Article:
Moving on to building on how we can all best operate with our data, I believe that we urgently need to move to have a system of digital ID in the UK. The best model to build this upon is the principles around self-sovereign distributed ID. Does my noble friend agree and can he update the Grand Committee on his department’s work on digital ID? So much of the opportunity, and indeed the protection to enable opportunity, in this space around AI comes down to whether we can have an effective interoperable system of digital ID.
Building on that, I believe that we need far greater public debate and public engagement around AI. It is not something that is “other” to people’s experience; it is already in every community and impacting people’s lives, whether they know it or want that to be the case.
We see how public engagement can work effectively and well with Baroness Warnock’s stunning commission decades ago into IVF. What could be more terrifying than human life made in a test tube? Why, both at the time and decades later, is it seen as a such a positive force in our society? It is because of the Warnock commission and that public engagement. We can compare that with GM foods. I make no flag-waving for or against GM foods, I just say that the public debate was not engaged on that. What are the Government’s plans to do more to engage the public at every level with this?
Allied to that, what are the Government’s plans around data and digital literacy, right from the earliest year at school, to ensure that we have citizens coming through who can operate safely, effectively and productively in this space? If we can get to that point, potentially we could enable every citizen to take advantage of AI rather than have AI take advantage of us. It does not need to be an extractive exercise or to feel alienating. It does not need to be put just to SEO and marketing and cardboard boxes turning up on our doorstep—we have forgotten what was even in the box, and the size of the box will not give us a clue because the smallest thing we order is always likely to come in the largest cardboard box. If we can take advantage of all the opportunities of AI, what social, economic or psychological potential lies at our fingertips.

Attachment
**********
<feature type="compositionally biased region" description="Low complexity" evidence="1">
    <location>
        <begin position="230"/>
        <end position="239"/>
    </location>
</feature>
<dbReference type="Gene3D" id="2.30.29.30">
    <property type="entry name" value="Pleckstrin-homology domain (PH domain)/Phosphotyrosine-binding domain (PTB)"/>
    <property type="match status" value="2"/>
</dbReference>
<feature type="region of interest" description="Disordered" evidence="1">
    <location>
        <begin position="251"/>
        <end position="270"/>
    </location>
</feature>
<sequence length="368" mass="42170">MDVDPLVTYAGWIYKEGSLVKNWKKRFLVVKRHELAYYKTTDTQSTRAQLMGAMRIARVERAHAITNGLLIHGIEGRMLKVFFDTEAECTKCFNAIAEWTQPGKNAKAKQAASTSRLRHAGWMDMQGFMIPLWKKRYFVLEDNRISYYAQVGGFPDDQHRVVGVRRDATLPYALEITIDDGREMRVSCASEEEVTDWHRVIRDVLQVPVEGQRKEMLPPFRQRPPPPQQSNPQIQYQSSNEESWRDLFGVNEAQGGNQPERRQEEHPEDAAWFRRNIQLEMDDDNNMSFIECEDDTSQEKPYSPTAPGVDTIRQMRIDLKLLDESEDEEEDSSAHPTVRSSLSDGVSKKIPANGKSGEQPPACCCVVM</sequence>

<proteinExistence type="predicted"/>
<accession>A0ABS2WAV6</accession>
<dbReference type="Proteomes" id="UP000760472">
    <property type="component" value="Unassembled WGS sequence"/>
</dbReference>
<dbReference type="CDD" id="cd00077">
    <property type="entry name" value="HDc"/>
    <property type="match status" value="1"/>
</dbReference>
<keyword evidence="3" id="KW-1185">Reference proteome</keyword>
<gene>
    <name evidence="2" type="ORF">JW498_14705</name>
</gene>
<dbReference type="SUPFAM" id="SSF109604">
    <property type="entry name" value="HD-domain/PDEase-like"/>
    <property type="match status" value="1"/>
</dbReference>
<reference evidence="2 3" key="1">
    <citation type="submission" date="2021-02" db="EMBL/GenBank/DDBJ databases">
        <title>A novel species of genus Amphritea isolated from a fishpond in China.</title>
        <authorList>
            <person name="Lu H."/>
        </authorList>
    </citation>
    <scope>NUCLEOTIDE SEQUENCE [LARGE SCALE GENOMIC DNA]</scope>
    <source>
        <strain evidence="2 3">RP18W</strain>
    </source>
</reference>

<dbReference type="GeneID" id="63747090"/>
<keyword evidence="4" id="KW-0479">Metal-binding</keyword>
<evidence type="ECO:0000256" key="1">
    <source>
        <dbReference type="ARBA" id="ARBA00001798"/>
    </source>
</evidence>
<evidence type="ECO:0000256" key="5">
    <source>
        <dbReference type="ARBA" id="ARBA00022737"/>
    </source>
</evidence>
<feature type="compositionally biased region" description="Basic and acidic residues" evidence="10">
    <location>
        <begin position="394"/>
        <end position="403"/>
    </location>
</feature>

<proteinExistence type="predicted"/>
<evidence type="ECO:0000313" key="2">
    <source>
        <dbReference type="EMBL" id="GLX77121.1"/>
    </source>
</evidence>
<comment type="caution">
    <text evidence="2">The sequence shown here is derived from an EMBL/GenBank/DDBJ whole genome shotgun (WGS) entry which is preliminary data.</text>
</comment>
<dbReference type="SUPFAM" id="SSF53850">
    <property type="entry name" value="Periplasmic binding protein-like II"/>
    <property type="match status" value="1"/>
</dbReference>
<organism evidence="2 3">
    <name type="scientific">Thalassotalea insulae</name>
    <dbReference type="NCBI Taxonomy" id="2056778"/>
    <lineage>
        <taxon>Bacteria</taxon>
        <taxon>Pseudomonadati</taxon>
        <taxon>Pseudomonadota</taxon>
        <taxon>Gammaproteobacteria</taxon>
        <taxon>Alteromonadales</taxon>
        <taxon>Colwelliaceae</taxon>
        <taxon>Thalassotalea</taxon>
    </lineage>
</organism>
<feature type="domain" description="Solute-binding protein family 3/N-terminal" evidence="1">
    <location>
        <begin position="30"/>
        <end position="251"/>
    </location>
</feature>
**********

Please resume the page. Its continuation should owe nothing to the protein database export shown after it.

What is AI? To come to that at the end rather than beginning of my speech seems odd. Is it statistics on steroids? Perhaps it is a bit more than that. AI, in essence, is just the latest tools—yes, incredibly powerful tools, but the latest tools in our human hands. It is down to us to connect, collaborate and co-create for the public good and common good, and for the economic, social and psychological good, for our communities, cities and our country. If we all get behind that—and it is in our hands, our heads and our hearts—perhaps, just perhaps, we can build a society fit for the title “civilised”.”Lord Holmes of Richmond MBE, AI in the UK Debate, House of Lords, Grand Committee, 25 May 2022
We now look forward to the Data Reform Bill, announced in the Queens Speech, that will be coming before Parliament this session and which is a real opportunity to set standards and revive trust in a data protection regime that will support the use of AI systems for the public good. I hope also that the government will take seriously our calls for the ethical deployment of AI and the need for a public awareness campaign. With this technology, with these new tools, there is so much, almost limitless, potential but we must ensure the human is at the heart.